Over the years he had invented equipment for many shortcuts to his engineering procedures. These enabled him to quote economic prices when tendering for jobs, and this helped in his success as a businessman. He was well respected in the industry for the excellence of his work and for his honest and fair dealings. Much of his work was making tramway crossings. Another job was the light brackets in Brumton Avenue. He never gave discounts as he considered that the prices he charged were always a fair price.

On retirement he sold the business to a man who was an accountant, not an engineer. I don't know why he did this. This man did not appreciate the value of Farve's short cuts and while Mum and Farve were overseas he sold this equipment for scrap - thus limiting the ability to price jobs economically. This was probably one of the reasons why the business suffered badly. However Farve supported the accountant owner who eventually pulled through.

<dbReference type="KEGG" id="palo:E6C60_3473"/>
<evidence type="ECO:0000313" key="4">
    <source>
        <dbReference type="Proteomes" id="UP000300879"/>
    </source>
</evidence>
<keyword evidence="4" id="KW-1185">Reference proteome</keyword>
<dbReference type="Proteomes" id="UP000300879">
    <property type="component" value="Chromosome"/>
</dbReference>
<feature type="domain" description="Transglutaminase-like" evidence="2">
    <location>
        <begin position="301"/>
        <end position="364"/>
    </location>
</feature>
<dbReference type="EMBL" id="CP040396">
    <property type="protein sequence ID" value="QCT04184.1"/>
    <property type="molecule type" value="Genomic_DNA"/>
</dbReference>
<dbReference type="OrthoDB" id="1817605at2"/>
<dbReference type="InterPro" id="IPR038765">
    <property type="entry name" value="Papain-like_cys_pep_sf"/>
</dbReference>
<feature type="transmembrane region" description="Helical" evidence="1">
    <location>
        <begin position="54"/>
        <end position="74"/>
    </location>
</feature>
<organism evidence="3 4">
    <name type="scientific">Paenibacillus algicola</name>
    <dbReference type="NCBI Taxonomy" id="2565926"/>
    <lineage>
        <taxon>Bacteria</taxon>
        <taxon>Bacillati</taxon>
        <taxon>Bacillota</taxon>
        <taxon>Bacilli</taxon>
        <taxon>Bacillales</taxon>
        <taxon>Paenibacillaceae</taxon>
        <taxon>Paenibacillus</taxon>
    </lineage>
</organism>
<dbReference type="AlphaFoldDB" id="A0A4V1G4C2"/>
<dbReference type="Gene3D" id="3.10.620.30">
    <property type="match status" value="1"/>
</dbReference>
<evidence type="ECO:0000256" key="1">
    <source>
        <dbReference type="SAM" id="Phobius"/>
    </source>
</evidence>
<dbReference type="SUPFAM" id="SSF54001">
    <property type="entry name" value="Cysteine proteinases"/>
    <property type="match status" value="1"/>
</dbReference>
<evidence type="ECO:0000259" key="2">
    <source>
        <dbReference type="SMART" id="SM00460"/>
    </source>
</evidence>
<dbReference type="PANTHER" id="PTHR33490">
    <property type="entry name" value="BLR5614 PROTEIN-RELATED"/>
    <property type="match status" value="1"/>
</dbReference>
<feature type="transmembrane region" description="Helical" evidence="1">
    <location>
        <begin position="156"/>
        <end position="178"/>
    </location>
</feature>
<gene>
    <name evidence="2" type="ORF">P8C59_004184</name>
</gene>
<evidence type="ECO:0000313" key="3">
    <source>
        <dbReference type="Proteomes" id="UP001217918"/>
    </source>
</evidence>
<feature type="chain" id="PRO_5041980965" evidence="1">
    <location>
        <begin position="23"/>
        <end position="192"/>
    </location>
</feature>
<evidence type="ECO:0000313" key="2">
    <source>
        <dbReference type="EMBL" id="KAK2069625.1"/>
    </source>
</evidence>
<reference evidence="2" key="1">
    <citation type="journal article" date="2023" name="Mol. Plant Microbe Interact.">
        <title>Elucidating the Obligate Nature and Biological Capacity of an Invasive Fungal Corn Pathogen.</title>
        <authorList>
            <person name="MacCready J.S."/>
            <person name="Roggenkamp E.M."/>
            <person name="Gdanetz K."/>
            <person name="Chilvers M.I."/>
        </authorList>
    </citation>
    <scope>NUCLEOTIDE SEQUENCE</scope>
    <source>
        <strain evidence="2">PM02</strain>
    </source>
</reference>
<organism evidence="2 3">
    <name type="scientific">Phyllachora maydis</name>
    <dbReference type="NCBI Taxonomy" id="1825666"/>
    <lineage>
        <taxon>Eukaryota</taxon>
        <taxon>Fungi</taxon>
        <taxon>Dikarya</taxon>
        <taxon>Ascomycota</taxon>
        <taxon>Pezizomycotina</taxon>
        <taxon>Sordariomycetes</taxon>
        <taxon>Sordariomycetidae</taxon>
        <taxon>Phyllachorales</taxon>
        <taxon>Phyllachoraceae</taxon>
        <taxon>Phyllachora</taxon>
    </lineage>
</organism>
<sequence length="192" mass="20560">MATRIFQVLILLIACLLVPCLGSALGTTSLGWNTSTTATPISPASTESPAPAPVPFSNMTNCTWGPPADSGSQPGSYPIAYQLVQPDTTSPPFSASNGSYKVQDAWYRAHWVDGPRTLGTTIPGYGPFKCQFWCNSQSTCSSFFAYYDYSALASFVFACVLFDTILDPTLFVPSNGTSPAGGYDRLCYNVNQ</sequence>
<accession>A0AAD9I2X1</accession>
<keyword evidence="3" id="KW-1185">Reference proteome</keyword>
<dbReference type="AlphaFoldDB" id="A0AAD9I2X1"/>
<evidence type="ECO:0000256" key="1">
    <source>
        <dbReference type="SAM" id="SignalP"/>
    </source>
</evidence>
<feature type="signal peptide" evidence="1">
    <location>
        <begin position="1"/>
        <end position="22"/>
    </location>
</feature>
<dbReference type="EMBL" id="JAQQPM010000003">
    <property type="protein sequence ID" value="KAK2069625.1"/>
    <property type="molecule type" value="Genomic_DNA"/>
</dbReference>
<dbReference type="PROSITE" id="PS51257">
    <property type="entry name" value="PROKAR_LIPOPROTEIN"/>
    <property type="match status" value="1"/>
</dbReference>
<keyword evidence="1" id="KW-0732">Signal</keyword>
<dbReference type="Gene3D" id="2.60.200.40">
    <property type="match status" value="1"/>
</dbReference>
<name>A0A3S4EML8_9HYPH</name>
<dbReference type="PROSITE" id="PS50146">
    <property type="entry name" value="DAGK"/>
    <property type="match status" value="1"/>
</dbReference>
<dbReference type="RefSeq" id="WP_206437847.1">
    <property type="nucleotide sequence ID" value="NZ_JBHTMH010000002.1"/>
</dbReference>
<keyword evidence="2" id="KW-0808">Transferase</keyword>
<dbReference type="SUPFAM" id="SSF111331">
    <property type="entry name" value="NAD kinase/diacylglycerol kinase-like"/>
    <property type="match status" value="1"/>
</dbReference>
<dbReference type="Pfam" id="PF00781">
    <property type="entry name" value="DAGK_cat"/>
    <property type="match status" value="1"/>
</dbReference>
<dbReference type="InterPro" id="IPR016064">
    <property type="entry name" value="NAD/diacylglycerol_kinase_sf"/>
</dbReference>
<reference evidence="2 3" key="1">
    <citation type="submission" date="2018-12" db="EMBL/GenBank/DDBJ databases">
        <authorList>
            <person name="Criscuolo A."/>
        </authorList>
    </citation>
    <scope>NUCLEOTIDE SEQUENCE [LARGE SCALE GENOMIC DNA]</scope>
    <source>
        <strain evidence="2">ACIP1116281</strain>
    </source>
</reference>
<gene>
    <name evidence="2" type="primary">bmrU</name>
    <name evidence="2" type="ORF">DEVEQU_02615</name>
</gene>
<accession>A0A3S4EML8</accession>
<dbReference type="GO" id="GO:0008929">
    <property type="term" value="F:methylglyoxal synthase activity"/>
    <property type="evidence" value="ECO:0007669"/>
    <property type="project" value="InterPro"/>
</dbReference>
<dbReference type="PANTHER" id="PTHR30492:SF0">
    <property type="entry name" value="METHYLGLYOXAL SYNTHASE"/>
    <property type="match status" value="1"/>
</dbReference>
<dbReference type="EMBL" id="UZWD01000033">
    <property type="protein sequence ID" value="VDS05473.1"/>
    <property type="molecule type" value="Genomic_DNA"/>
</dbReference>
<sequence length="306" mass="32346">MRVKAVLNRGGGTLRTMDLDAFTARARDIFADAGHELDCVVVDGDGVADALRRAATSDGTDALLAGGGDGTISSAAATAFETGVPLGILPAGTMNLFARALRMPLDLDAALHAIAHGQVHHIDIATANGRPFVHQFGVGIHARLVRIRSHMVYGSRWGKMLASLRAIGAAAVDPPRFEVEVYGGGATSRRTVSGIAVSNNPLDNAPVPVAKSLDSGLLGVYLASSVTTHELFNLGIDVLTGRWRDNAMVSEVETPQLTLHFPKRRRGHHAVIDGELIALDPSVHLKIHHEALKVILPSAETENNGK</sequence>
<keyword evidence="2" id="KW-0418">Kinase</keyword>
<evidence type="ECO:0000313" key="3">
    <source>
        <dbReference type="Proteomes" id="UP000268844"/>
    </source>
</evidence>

Sometimes, as children, in the holidays we would be taken to the engineering works (perhaps to give Mum a break from us). I used to enjoy this and I can smell the special smell of it now when I think of it. I can also see, in my mind's eye the lathes and the furnace where metal was heated. My sister Eileen and I, used to play around in the yard with great piles of rusty metal, on the internal roof of the offices where all sorts of interesting odds and ends were kept and in one of the offices where we would have paper and pencils to use. I can remember the quiet when the machinery stopped at lunch time. I can see now how Farve used to take a 'cat nap' when, after eating his sandwiches, he put his head down on his desk and slept for about 15 minutes.

Engineering works made by Farve in his workshop at 2003 Tooronga Road before moving to Port Melbourne
Left:   Light brackets for Brumton Avenue.                        Right: Tram crossing lines